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Thursday, August 11, 2022
HomeNewsArchivesCASINO OPERATORS UNFAZED BY TRAINING SNAFU

CASINO OPERATORS UNFAZED BY TRAINING SNAFU

Officials from the Divi Carina Bay Casino Resort appear unfazed despite the fact that the casino is scheduled to open in December and there are no Virgin Islands residents trained to work in the gaming industry.
V.I. law mandates that that six months prior to the time the Casino Control Commission issues its first casino license, training in casino gaming must be provided to workers. Legalized gaming is not supposed to be allowed until that occurs.
The law also states that in the first year of operation, 65 percent of a casino’s work force must be local residents.
Because the opening of the government’s casino training school has been postponed until Sept. 15 and the casino portion of the Divi Carina Bay Resort on St. Croix is set to open sometime in December, casino control officials have said the law must be amended to allow for only three months of training.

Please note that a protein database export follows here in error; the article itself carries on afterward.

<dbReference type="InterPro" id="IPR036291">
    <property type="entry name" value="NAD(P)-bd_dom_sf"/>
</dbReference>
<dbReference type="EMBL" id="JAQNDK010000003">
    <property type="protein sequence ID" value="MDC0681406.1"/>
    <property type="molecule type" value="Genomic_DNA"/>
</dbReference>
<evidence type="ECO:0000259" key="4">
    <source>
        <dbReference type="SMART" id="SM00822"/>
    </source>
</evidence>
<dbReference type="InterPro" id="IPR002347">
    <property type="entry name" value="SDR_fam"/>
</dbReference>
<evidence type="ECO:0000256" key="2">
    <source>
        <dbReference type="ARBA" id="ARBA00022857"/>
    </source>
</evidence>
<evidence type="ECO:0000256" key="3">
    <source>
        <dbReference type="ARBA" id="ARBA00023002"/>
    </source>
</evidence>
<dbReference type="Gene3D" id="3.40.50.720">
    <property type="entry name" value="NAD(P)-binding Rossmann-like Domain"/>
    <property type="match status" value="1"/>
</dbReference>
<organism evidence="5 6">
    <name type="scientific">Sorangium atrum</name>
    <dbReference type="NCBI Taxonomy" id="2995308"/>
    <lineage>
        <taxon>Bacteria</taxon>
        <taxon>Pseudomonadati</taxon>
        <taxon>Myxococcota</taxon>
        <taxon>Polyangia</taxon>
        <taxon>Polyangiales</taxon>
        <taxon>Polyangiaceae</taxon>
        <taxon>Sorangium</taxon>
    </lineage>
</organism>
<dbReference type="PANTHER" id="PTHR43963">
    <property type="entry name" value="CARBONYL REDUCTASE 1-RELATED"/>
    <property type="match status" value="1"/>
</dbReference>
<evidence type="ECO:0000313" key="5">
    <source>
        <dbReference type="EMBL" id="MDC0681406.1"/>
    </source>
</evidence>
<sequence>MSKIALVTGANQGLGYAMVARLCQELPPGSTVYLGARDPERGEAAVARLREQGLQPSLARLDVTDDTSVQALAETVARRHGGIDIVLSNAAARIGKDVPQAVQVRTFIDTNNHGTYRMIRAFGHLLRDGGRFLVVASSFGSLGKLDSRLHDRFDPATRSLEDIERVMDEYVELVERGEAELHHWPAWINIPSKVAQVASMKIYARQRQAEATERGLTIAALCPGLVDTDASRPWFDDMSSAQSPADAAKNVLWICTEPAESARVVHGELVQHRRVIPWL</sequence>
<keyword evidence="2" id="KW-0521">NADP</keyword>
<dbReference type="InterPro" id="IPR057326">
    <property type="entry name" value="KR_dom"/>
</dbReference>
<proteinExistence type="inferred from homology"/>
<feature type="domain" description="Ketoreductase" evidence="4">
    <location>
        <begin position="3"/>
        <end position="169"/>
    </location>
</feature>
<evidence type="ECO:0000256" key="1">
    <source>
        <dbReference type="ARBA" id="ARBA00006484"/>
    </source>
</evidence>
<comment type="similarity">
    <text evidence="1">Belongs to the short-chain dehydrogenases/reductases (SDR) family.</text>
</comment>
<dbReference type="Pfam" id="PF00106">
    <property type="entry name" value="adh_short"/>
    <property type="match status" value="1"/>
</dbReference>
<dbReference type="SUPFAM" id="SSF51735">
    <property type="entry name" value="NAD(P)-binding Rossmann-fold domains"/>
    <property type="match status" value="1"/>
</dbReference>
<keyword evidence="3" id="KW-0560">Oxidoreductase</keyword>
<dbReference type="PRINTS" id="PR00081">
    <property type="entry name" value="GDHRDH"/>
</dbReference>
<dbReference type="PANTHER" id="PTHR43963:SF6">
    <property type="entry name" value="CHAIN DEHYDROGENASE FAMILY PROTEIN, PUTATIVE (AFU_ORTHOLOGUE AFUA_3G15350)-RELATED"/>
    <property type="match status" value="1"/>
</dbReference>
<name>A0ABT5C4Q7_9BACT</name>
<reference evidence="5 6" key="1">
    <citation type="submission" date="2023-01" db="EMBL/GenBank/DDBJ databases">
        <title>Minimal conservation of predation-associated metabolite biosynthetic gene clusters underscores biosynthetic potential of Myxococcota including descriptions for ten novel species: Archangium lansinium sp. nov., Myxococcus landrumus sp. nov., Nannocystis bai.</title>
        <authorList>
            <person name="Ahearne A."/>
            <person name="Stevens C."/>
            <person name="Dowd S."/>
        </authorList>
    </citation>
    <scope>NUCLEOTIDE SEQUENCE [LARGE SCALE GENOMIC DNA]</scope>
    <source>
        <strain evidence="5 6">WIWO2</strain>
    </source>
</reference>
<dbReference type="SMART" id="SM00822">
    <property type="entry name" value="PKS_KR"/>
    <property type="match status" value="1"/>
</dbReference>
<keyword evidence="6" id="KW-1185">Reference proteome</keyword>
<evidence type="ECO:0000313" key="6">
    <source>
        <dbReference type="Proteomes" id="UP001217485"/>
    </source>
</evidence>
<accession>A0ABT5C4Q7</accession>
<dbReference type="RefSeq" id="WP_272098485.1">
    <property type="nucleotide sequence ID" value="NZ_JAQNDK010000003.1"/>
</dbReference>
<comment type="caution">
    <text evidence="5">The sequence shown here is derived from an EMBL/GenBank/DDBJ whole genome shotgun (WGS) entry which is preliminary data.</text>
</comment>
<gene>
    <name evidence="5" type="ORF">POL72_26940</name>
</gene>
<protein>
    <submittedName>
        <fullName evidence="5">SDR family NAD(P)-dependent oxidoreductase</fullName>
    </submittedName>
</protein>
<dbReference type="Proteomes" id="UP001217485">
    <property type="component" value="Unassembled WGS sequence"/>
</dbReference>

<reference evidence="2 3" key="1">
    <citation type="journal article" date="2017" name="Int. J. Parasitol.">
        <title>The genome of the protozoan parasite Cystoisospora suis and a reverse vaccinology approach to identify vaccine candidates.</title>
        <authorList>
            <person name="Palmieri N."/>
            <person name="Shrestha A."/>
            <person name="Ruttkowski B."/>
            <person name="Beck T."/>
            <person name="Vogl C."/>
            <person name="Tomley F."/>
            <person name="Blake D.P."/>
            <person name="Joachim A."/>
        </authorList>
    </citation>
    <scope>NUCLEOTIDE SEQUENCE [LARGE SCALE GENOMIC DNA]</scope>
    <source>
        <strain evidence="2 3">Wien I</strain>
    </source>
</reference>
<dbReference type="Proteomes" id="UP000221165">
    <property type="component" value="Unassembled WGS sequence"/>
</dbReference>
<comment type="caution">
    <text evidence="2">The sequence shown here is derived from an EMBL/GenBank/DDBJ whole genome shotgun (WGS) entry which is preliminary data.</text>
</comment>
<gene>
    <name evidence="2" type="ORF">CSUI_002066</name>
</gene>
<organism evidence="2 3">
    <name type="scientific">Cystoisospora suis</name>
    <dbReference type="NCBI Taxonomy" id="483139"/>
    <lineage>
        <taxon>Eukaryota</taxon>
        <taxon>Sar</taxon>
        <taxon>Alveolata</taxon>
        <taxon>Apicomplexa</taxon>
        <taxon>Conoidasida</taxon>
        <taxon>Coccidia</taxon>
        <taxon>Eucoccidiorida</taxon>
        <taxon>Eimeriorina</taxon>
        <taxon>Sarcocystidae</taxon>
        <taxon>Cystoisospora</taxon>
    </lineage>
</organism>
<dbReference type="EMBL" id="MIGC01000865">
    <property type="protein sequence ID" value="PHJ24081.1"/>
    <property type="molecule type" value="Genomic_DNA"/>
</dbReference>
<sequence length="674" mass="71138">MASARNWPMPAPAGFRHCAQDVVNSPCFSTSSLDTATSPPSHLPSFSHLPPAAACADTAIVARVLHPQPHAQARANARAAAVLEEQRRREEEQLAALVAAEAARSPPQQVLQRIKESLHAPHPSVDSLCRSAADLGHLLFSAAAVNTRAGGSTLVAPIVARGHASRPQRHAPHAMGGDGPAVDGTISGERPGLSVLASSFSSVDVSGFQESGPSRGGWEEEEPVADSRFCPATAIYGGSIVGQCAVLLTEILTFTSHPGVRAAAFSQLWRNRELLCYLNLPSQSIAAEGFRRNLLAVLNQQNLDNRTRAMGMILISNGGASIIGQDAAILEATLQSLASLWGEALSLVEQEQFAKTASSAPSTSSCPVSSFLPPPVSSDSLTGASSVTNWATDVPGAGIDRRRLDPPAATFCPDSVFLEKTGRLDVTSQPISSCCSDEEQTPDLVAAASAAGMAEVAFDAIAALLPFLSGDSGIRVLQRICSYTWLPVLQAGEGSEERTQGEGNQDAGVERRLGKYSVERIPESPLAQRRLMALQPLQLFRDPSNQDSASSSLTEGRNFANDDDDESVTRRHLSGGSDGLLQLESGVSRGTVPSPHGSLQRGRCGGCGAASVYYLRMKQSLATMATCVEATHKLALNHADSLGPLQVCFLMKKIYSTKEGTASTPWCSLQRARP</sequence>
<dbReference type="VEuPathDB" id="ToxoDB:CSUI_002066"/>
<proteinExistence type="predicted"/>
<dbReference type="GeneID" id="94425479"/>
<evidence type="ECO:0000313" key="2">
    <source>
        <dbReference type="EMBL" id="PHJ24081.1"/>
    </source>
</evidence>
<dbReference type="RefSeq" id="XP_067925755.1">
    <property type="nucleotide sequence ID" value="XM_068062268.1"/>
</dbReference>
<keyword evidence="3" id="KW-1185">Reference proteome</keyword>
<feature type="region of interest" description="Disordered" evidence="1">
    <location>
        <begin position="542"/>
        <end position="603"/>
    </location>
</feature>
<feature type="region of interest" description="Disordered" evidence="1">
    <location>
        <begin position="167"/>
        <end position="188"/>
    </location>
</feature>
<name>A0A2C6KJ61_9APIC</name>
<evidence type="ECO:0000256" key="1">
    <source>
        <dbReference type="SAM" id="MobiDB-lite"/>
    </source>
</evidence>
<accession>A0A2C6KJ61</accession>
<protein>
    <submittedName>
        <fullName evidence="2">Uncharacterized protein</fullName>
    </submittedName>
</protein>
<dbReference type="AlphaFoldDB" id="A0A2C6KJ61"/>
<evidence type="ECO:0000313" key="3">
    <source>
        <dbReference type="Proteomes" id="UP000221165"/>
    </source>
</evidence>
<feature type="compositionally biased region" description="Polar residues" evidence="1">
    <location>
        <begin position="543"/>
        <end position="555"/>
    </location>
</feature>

But as time becomes short, Barbara Shattles, a vice president of Treasure Bay Inc., the company that will operate the casino, said that "at this point, I’m not concerned."
"We’re very confident the gaming commission is going to give us whatever we need to start operating," said Shattles.
There are some 130 people set to receive training in the government-run casino training school, which is to be operated by the Department of Tourism. Shattles said the casino would employ approximately 150 people but not all of them will require the extensive gaming training.
For the casino to open, at least 97 of the employees must be bona-fide Virgin Islanders. Shattles said she didn’t know how many gaming jobs needed to be filled but said the company doesn’t expect to bring in off-island dealers or slot attendants for the positions that require time-intensive training.
"At this point we have no plans to bring those numbers in from off island," she said. "Our first choice is to get St. Croix residents working."